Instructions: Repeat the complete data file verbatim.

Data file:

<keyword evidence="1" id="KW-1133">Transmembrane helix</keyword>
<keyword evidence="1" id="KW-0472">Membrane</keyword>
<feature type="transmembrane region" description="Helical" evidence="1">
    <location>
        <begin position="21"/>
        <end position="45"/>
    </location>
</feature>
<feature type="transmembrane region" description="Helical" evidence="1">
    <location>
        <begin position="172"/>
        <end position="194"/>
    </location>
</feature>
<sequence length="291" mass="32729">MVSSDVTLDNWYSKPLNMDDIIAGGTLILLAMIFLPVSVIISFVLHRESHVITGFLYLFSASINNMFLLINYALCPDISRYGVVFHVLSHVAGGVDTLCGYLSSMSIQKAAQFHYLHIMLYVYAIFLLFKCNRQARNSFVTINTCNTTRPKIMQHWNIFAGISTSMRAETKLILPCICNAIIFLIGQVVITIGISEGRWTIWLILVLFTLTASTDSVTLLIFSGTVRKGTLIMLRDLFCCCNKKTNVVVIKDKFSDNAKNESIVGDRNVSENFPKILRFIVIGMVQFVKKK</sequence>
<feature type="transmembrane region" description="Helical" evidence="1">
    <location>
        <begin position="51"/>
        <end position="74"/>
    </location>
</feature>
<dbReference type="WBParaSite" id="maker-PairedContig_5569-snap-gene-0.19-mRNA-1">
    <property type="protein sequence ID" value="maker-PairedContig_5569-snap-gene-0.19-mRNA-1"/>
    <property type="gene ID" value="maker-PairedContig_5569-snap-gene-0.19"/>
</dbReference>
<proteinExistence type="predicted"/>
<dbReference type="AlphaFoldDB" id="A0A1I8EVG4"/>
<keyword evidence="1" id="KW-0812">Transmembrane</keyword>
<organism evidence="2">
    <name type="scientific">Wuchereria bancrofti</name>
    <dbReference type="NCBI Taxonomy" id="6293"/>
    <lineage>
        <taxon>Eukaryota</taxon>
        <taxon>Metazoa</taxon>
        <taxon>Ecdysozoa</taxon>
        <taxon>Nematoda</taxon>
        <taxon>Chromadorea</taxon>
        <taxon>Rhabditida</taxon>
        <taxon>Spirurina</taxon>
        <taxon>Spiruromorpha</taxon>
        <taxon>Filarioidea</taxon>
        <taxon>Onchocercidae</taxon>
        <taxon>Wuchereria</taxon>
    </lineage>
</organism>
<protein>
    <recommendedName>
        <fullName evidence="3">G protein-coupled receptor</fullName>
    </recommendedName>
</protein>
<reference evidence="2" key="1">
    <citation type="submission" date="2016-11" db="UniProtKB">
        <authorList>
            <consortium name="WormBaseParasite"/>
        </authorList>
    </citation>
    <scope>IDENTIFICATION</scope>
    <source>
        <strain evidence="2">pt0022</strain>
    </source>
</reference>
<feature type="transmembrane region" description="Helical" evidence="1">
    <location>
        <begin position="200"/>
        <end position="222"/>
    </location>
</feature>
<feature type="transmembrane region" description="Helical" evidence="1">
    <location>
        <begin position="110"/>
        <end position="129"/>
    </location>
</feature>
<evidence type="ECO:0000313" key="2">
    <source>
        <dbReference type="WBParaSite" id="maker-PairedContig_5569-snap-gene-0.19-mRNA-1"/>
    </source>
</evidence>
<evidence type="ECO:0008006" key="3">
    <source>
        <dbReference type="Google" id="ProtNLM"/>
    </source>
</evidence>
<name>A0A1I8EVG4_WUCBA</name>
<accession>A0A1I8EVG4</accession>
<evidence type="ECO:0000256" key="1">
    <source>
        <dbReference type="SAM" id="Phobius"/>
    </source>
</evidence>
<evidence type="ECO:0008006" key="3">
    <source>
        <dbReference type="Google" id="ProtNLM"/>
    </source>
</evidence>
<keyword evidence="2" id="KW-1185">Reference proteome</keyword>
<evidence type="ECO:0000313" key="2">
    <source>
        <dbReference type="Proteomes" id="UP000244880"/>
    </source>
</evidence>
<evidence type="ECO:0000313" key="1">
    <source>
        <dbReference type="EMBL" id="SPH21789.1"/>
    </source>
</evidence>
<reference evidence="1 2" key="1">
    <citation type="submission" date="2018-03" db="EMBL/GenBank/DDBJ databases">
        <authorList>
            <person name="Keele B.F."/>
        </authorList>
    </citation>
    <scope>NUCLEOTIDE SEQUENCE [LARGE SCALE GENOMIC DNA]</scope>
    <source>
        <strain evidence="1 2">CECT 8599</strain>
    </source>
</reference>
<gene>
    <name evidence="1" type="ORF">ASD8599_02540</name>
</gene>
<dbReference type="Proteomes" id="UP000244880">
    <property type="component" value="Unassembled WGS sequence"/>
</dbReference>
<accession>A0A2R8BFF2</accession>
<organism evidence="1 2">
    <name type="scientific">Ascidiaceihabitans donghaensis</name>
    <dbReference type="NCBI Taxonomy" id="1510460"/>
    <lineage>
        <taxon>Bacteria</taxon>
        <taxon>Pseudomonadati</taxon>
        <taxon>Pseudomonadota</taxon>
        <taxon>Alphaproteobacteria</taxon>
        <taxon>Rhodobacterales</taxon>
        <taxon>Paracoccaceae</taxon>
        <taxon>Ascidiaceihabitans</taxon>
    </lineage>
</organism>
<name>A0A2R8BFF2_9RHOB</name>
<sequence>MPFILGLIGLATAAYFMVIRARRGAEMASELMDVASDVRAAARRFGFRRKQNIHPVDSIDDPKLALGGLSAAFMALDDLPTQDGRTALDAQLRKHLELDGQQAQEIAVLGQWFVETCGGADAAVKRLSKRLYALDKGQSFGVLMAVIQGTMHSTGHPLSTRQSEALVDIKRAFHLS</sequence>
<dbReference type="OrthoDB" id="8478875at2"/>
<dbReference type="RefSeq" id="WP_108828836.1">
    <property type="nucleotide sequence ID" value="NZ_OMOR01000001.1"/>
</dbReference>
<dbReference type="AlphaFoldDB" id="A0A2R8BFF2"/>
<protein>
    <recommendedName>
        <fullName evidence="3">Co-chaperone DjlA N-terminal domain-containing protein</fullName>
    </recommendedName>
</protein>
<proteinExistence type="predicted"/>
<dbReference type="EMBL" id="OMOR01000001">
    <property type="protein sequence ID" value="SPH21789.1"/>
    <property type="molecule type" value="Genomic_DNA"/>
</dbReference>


<keyword evidence="1" id="KW-1133">Transmembrane helix</keyword>
<keyword evidence="1" id="KW-0472">Membrane</keyword>
<feature type="transmembrane region" description="Helical" evidence="1">
    <location>
        <begin position="21"/>
        <end position="45"/>
    </location>
</feature>
<feature type="transmembrane region" description="Helical" evidence="1">
    <location>
        <begin position="172"/>
        <end position="194"/>
    </location>
</feature>
<sequence length="291" mass="32729">MVSSDVTLDNWYSKPLNMDDIIAGGTLILLAMIFLPVSVIISFVLHRESHVITGFLYLFSASINNMFLLINYALCPDISRYGVVFHVLSHVAGGVDTLCGYLSSMSIQKAAQFHYLHIMLYVYAIFLLFKCNRQARNSFVTINTCNTTRPKIMQHWNIFAGISTSMRAETKLILPCICNAIIFLIGQVVITIGISEGRWTIWLILVLFTLTASTDSVTLLIFSGTVRKGTLIMLRDLFCCCNKKTNVVVIKDKFSDNAKNESIVGDRNVSENFPKILRFIVIGMVQFVKKK</sequence>
<feature type="transmembrane region" description="Helical" evidence="1">
    <location>
        <begin position="51"/>
        <end position="74"/>
    </location>
</feature>
<dbReference type="WBParaSite" id="maker-PairedContig_5569-snap-gene-0.19-mRNA-1">
    <property type="protein sequence ID" value="maker-PairedContig_5569-snap-gene-0.19-mRNA-1"/>
    <property type="gene ID" value="maker-PairedContig_5569-snap-gene-0.19"/>
</dbReference>
<proteinExistence type="predicted"/>
<dbReference type="AlphaFoldDB" id="A0A1I8EVG4"/>
<keyword evidence="1" id="KW-0812">Transmembrane</keyword>
<organism evidence="2">
    <name type="scientific">Wuchereria bancrofti</name>
    <dbReference type="NCBI Taxonomy" id="6293"/>
    <lineage>
        <taxon>Eukaryota</taxon>
        <taxon>Metazoa</taxon>
        <taxon>Ecdysozoa</taxon>
        <taxon>Nematoda</taxon>
        <taxon>Chromadorea</taxon>
        <taxon>Rhabditida</taxon>
        <taxon>Spirurina</taxon>
        <taxon>Spiruromorpha</taxon>
        <taxon>Filarioidea</taxon>
        <taxon>Onchocercidae</taxon>
        <taxon>Wuchereria</taxon>
    </lineage>
</organism>
<protein>
    <recommendedName>
        <fullName evidence="3">G protein-coupled receptor</fullName>
    </recommendedName>
</protein>
<reference evidence="2" key="1">
    <citation type="submission" date="2016-11" db="UniProtKB">
        <authorList>
            <consortium name="WormBaseParasite"/>
        </authorList>
    </citation>
    <scope>IDENTIFICATION</scope>
    <source>
        <strain evidence="2">pt0022</strain>
    </source>
</reference>
<feature type="transmembrane region" description="Helical" evidence="1">
    <location>
        <begin position="200"/>
        <end position="222"/>
    </location>
</feature>
<feature type="transmembrane region" description="Helical" evidence="1">
    <location>
        <begin position="110"/>
        <end position="129"/>
    </location>
</feature>
<evidence type="ECO:0000313" key="2">
    <source>
        <dbReference type="WBParaSite" id="maker-PairedContig_5569-snap-gene-0.19-mRNA-1"/>
    </source>
</evidence>
<evidence type="ECO:0008006" key="3">
    <source>
        <dbReference type="Google" id="ProtNLM"/>
    </source>
</evidence>
<name>A0A1I8EVG4_WUCBA</name>
<accession>A0A1I8EVG4</accession>
<evidence type="ECO:0000256" key="1">
    <source>
        <dbReference type="SAM" id="Phobius"/>
    </source>
</evidence>
<evidence type="ECO:0008006" key="3">
    <source>
        <dbReference type="Google" id="ProtNLM"/>
    </source>
</evidence>
<keyword evidence="2" id="KW-1185">Reference proteome</keyword>
<evidence type="ECO:0000313" key="2">
    <source>
        <dbReference type="Proteomes" id="UP000244880"/>
    </source>
</evidence>
<evidence type="ECO:0000313" key="1">
    <source>
        <dbReference type="EMBL" id="SPH21789.1"/>
    </source>
</evidence>
<reference evidence="1 2" key="1">
    <citation type="submission" date="2018-03" db="EMBL/GenBank/DDBJ databases">
        <authorList>
            <person name="Keele B.F."/>
        </authorList>
    </citation>
    <scope>NUCLEOTIDE SEQUENCE [LARGE SCALE GENOMIC DNA]</scope>
    <source>
        <strain evidence="1 2">CECT 8599</strain>
    </source>
</reference>
<gene>
    <name evidence="1" type="ORF">ASD8599_02540</name>
</gene>
<dbReference type="Proteomes" id="UP000244880">
    <property type="component" value="Unassembled WGS sequence"/>
</dbReference>
<accession>A0A2R8BFF2</accession>
<organism evidence="1 2">
    <name type="scientific">Ascidiaceihabitans donghaensis</name>
    <dbReference type="NCBI Taxonomy" id="1510460"/>
    <lineage>
        <taxon>Bacteria</taxon>
        <taxon>Pseudomonadati</taxon>
        <taxon>Pseudomonadota</taxon>
        <taxon>Alphaproteobacteria</taxon>
        <taxon>Rhodobacterales</taxon>
        <taxon>Paracoccaceae</taxon>
        <taxon>Ascidiaceihabitans</taxon>
    </lineage>
</organism>
<name>A0A2R8BFF2_9RHOB</name>
<sequence>MPFILGLIGLATAAYFMVIRARRGAEMASELMDVASDVRAAARRFGFRRKQNIHPVDSIDDPKLALGGLSAAFMALDDLPTQDGRTALDAQLRKHLELDGQQAQEIAVLGQWFVETCGGADAAVKRLSKRLYALDKGQSFGVLMAVIQGTMHSTGHPLSTRQSEALVDIKRAFHLS</sequence>
<dbReference type="OrthoDB" id="8478875at2"/>
<dbReference type="RefSeq" id="WP_108828836.1">
    <property type="nucleotide sequence ID" value="NZ_OMOR01000001.1"/>
</dbReference>
<dbReference type="AlphaFoldDB" id="A0A2R8BFF2"/>
<protein>
    <recommendedName>
        <fullName evidence="3">Co-chaperone DjlA N-terminal domain-containing protein</fullName>
    </recommendedName>
</protein>
<proteinExistence type="predicted"/>
<dbReference type="EMBL" id="OMOR01000001">
    <property type="protein sequence ID" value="SPH21789.1"/>
    <property type="molecule type" value="Genomic_DNA"/>
</dbReference>